Carl-Gunderloch Platz 1
Johannes Hasselbach und Markus Weickert
85% Riesling, 10% Burgunder sowie Silvaner & Gewürztraminer
VDP: What is so special about your winery?
Johannes Hasselbach: We are already in the sixth generation, are founding members of the VDP, and our wine estate has even made it into literature – our winery is the setting for Carl Zuckmayer's ‘The Merry Vineyard’. We expanded and built another building in 2017. Every generation reinvents the winery – security and plans are sometimes thrown overboard to make the estate fit for the future. In the vineyard, our focus is on the steep slopes of the Roten Hang.
VDP: What is your winery philosophy?
Johannes Hasselbach: First: less is more. Second: wine is made in the vineyard. Third: all work must be sustainable.
VDP: For what style of wine do you strive?
Johannes Hasselbach: Distinctive wines that express their origin. Our favourite variety is Riesling.
VDP: Which of your wines would you recommend to someone who does not yet know your winery – as an introduction, so to speak?
Johannes Hasselbach: “Als wär’s ein Stück von mir” Riesling dry and „Jean Baptiste“ Riesling Kabinett. Two different wines, but they both tell the wonderful story of our wine estate and are inimitable ambassadors of their origin. “Jean Baptiste” enjoys worldwide fame and tells the story of the founder of the winery Carl Gunderloch. ‘Als wär’s ein Stück von mir’ gives the young generation the opportunity to experiment and focus intensely on the vineyards, uninfluenced by conventions and rules of the game. This is the only way to get to know the vineyards and develop a feeling for them.
VDP: Of which wines are you particularly proud?
Johannes Hasselbach: Every year, the VDP.GROSSE GEWÄCHS® ROTHENBERG is the wine with which we strive to represent the intrinsic characteristics of our house vineyard ROTHENBERG. Even after more than 130 years of experience, we learn something new about this vineyard almost every day. If we succeed in doing justice to this challenging terroir with this wine, this makes us very proud.
VDP: Why did you become a vintner?
Johannes Hasselbach: I’ve always been fascinated by what my parents do, but the hard work wasn’t initially my thing.;-). Nevertheless, I always felt a certain responsibility towards what my predecessor generations had created. After my business studies I travelled around the world with my wife for a year and we worked at many wineries during this time. We gained a lot of experience and we enjoyed the exchange with many young and passionate wine professionals. It was then that the idea of continuing my parents’ business together with my sister matured. When my sister then left the winery out of love for Austrian wine and a young Austrian winemaker and my father fell ill shortly before the harvest, there was no question that I and my family would continue to run the business. I have not regretted this decision to this day!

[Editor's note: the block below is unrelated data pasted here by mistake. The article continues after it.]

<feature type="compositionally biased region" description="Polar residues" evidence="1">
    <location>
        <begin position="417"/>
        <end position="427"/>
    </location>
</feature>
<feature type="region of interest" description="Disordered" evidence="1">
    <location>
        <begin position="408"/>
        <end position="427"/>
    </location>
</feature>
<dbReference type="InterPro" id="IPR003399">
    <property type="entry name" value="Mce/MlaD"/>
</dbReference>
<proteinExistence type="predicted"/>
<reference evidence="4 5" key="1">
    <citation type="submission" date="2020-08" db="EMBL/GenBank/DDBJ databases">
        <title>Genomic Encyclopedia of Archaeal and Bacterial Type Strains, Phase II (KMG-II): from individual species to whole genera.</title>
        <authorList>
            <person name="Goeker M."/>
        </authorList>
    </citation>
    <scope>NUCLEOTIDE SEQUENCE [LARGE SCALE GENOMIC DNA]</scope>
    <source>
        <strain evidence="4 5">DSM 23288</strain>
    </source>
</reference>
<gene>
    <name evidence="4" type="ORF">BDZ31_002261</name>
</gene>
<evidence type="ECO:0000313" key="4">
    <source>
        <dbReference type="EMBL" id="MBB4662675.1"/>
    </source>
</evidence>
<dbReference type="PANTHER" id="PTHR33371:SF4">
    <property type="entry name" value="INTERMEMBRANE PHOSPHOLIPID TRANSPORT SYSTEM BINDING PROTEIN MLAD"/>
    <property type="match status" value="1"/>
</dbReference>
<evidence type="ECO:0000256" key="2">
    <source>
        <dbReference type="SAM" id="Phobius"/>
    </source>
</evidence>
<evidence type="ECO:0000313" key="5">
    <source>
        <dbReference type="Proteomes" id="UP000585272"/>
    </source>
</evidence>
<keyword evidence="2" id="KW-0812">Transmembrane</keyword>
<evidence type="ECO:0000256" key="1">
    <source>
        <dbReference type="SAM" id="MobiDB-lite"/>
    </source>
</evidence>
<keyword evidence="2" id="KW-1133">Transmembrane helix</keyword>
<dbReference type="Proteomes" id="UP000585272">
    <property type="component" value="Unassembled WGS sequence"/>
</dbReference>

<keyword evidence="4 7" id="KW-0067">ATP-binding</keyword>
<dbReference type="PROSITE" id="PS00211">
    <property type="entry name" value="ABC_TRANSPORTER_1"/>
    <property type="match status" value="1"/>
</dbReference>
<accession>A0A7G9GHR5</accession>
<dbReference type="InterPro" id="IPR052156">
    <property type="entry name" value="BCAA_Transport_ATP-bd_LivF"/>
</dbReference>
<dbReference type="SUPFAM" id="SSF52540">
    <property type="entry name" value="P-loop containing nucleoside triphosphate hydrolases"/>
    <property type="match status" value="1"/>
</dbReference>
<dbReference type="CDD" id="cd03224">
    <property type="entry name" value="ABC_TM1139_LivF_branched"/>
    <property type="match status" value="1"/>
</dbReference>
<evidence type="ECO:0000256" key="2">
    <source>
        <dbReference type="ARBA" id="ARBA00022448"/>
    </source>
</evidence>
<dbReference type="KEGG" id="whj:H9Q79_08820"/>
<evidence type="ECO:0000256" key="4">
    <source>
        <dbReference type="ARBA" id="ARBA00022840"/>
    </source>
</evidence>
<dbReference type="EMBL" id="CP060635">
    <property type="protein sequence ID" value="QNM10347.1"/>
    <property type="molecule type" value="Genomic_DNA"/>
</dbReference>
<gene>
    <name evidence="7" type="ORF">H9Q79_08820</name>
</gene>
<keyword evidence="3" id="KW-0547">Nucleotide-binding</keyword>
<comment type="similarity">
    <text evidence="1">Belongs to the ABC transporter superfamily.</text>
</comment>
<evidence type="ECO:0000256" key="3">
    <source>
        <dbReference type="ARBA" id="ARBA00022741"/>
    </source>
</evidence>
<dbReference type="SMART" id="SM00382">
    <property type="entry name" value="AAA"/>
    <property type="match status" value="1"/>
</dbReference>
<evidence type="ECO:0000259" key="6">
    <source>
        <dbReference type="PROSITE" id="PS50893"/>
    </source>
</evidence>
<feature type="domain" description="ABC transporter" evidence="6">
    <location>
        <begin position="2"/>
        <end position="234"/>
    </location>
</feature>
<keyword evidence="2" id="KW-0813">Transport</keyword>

VDP: Do you have role models or mentors?
Johannes Hasselbach: I can’t tie that to only one person. During my travels around the world, I had contact with so many interesting people – bosses, winemakers, colleagues, but also simple temporary helpers. In addition to their hard work, most of them radiated a great passion for what they were doing that could not be explained through money or anything similar. I found this incredibly inspiring and it grounded me. That year of travel in the wine world was incredibly formative.
VDP: What are your next goals?
Johannes Hasselbach: We reached a milestone at a very early stage with our renovation and expansion of the estate – in terms of both content and construction. We now have great prerequisites and are able to implement technical workflows very well. Now I can devote even more time and energy to my actual job: getting to know and understand the vineyards even better. We continue to further refine processes more optimally in order to obtain wines with even more terroir character.
VDP: How do you combine tradition and innovation?
Johannes Hasselbach: Tradition is a complex term. It makes a lot possible, but it can also be incredibly limiting. I think it is the task of every generation of winegrowers to start with a clean slate and to have many crazy questions in mind. You have to sensitize yourself to what you do every day. That’s where real innovation lies for me. In the end, what previous generations did before knowledge developed as quickly it has in the last decades and everything was much less technocratic is essentially what we do now. At the end of the day, it’s all somehow traditional again...